Artificial Intelligence: Beyond Brute Force

“Dave, I really think you should read this book.”

Overall I am excited by the possibilities of Artificial Intelligence. But there is one aspect of AI —¬† prediction and forecasting based on past behavior– that I think in some situations is its most limiting characteristic.

There are three areas where I think AI-driven prediction and forecasting have hidden dangers.

One. AI can lead to more efficient but fundamentally unlean process

The ability of AI to quickly digest enormous sets of data and to iterate rapidly though cycles of action, response, measurement and adjustment — basically learning — makes AI more effective than humans at forecasting all kinds of phenomena such as the nuts-and-bolts problems of supply chain management. For example determining¬†what things to make, when to make them, and where to keep them in stock so as to reduce inventories and improve overall responsiveness to customer needs.

But there is an argument that AI-powered approaches to better supply chain management are just more efficient versions of an unlean approach, namely “pushing” goods through a system in anticipation of demand rather than responding to customer “pull.”.

When it comes to physical goods I think that much more attention is required in decentralizing things in order to respond in real-time to local demand. 3D printing is one example of turning the tactic of centralized production on its head. Rather than trying to operate a better status quo, AI should be used to figure out how to make things locally in direct response to customer demand (“pull”) rather than building a better way of pushing stuff up-stream.

In situations, such as healthcare, AI could use predictive vital sign indicators at an individual level to deliver in a local, real-time basis (i.e. in your home or in your neighborhood) medical service that is more preventative in nature. That is where the predictive possibilities of AI are indeed a strength and enables lean solutions – solutions that deliver value where, when and how it is needed.

Two. AI could harden our confirmation biases

Confirmation bias is the search, interpretation, and recall of information that confirms our preexisting beliefs. The power of AI to ingest vast amounts of personal data is impressive. But one of its fundamental assumptions is that our past behavior should form the basis for how others should interact with us. For example our previous actions and statements form the basis for what things companies put in front of us to read, watch or buy based on predictive models developed by AI. Sometimes this is useful. For example an analysis of someone’s purchases, internet searches and vacation photo postings might help companies to direct photography equipment and adventure travel opportunities to you and this could be useful.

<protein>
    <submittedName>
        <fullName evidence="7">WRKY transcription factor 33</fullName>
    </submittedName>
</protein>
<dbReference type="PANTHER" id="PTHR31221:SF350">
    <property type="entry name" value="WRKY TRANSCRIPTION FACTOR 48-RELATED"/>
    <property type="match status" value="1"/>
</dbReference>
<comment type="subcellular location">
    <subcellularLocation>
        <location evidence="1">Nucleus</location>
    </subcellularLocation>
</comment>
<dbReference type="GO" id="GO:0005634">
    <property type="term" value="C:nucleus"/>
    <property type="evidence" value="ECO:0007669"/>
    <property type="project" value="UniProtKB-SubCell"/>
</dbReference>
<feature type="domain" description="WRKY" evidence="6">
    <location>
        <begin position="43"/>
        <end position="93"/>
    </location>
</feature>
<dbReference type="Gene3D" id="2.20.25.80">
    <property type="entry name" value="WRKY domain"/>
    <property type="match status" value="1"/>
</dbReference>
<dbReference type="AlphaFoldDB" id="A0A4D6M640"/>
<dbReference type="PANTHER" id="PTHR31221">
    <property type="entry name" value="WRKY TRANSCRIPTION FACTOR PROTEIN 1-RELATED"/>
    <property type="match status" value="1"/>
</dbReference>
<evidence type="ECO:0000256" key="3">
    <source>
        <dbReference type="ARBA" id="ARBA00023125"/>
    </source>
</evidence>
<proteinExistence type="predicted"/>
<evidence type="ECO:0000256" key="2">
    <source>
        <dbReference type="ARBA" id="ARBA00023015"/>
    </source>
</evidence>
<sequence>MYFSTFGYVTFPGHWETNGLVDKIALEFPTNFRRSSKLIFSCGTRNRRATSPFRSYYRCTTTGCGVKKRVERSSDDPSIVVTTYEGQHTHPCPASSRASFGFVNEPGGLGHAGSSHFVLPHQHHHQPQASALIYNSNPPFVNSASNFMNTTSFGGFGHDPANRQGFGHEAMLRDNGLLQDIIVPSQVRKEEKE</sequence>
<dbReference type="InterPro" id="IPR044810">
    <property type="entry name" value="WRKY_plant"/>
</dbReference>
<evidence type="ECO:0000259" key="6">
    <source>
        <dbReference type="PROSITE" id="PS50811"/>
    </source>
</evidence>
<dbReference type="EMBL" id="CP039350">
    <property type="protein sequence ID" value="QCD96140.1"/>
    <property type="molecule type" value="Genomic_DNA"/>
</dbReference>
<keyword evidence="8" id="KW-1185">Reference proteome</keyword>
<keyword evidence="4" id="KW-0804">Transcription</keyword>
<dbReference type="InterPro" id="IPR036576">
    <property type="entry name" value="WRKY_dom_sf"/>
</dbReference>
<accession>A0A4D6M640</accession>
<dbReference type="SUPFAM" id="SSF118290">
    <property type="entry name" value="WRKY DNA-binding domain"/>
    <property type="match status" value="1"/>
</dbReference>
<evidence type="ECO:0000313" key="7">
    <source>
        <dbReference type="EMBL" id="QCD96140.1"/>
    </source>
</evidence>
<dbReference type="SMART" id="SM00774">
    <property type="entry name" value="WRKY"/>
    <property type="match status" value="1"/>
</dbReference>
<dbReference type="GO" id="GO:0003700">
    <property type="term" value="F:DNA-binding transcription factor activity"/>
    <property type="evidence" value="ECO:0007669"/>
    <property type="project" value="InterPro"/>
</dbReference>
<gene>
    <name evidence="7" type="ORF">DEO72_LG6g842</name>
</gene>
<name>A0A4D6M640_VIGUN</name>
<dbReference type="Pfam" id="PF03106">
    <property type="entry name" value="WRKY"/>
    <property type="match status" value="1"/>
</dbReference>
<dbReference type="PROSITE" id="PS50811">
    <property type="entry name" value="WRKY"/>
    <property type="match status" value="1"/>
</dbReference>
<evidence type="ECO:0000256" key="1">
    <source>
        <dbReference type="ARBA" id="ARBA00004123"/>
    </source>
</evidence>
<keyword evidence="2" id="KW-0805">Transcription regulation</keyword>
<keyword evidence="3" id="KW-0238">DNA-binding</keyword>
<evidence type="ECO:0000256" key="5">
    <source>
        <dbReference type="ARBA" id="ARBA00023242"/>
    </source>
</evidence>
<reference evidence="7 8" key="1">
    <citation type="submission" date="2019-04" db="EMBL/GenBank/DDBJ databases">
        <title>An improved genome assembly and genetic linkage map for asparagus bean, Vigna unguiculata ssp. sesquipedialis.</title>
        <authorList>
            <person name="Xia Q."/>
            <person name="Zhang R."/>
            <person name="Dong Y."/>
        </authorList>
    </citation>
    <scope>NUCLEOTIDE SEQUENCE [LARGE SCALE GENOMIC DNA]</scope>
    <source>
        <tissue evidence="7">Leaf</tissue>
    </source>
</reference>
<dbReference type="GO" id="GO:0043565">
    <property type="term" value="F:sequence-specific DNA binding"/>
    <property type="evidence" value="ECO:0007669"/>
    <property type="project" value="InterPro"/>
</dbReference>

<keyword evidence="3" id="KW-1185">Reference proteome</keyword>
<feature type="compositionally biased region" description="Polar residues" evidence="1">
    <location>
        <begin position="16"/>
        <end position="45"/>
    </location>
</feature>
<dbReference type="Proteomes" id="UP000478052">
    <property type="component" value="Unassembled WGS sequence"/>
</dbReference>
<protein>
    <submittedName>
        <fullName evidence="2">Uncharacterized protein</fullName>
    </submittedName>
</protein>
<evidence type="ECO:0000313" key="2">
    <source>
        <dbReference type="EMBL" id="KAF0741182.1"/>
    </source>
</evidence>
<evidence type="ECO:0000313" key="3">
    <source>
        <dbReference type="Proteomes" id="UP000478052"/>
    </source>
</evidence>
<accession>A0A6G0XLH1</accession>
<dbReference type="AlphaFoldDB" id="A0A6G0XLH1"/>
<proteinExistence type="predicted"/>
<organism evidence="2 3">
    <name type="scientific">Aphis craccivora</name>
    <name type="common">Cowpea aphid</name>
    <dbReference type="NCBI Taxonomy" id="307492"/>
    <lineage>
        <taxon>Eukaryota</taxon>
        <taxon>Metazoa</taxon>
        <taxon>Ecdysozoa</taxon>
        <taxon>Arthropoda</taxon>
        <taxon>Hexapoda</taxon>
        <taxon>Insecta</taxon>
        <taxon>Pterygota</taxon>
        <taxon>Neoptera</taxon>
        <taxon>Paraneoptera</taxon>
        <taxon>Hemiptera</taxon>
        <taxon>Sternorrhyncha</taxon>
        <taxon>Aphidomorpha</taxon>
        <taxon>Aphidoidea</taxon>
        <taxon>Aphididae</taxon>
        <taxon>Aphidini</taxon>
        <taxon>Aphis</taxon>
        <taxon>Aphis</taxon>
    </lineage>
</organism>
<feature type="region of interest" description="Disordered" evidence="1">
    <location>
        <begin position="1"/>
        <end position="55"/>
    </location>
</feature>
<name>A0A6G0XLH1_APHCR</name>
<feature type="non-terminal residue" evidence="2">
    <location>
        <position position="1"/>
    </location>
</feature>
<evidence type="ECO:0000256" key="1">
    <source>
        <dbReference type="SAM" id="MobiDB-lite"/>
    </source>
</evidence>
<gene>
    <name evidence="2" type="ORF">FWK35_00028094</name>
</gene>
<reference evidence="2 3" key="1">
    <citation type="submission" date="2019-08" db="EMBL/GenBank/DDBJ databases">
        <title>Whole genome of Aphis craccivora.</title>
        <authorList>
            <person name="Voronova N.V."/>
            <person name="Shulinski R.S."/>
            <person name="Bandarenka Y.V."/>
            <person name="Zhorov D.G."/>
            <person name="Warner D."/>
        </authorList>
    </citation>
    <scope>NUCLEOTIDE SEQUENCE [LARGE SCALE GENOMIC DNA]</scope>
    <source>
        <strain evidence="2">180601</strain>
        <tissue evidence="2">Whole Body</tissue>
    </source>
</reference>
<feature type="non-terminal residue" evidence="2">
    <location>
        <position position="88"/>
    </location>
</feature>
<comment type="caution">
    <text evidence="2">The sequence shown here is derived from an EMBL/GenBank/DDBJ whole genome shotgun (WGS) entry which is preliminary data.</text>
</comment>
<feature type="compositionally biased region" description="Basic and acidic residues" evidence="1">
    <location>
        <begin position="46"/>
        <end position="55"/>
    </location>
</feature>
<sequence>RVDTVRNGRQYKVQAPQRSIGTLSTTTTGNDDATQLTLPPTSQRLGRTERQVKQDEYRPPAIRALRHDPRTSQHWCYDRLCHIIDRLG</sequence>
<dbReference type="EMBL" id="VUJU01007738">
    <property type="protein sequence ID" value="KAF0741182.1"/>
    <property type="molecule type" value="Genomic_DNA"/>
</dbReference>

But sometimes the things that get reinforced serve only to reinforce our biases. Exposure to the ideas of curators or editors who have different perspectives might expose us to ideas that an AI extrapolating from our past behavior might never consider. AI, unless it is deliberately designed to assume a contrarian position can end up as an echo chamber. It does beg the question how people would respond to AI that doesn’t recommend things based on our previous patterns but that deliberately tries to nudge us out of our comfort zones. Would we find that annoying or would we find that less threatening than if a human did that?

Three. The Black Swan and the benefits of random walks.

This leads to the third point, the concept of the rare event (the Black Swan idea) and of the “random walk” approach. An example of this is that I regularly go to a bookstore in Toronto precisely because they do not stock bestsellers but rather an eclectic mix of titles. Walking through the store one can see many book titles you might never have heard of and this has the interesting effect of dropping “Black Swan” books into your reading.

A few months ago on a random walk through the store I happened to see a book called “Why Poetry” by Matthew Zapruder. I had never heard of the book and just happened to see it on the table. After reading the front and back flaps I decided to buy it because it was a book on a topic (what poetry is and why it’s important in our lives) I knew nothing about. An AI looking at my past actions would never have predicted that this would be a book for me. Yet it ended up being one of the best books I’ve read in some time. On the basis of that random event I then sought out a book by one of the poets featured in the book, John Ashbery.

I suppose the bookstore example is perhaps better described as semi-random. Although there was a discontinuity in my behavior and choice, a person at Ben McNally deliberately selected that book based on some non-random criteria on their part. Perhaps this is, unbeknownst to me, an author who has written other books the book seller found interesting. Perhaps they have found in the past that their clientele have responded positively to books like “Why Poetry.” The point is that unless AIs are designed to possess this kind of editorial, curatorial perspective they will not be so good at providing these valuable, unpredictable events.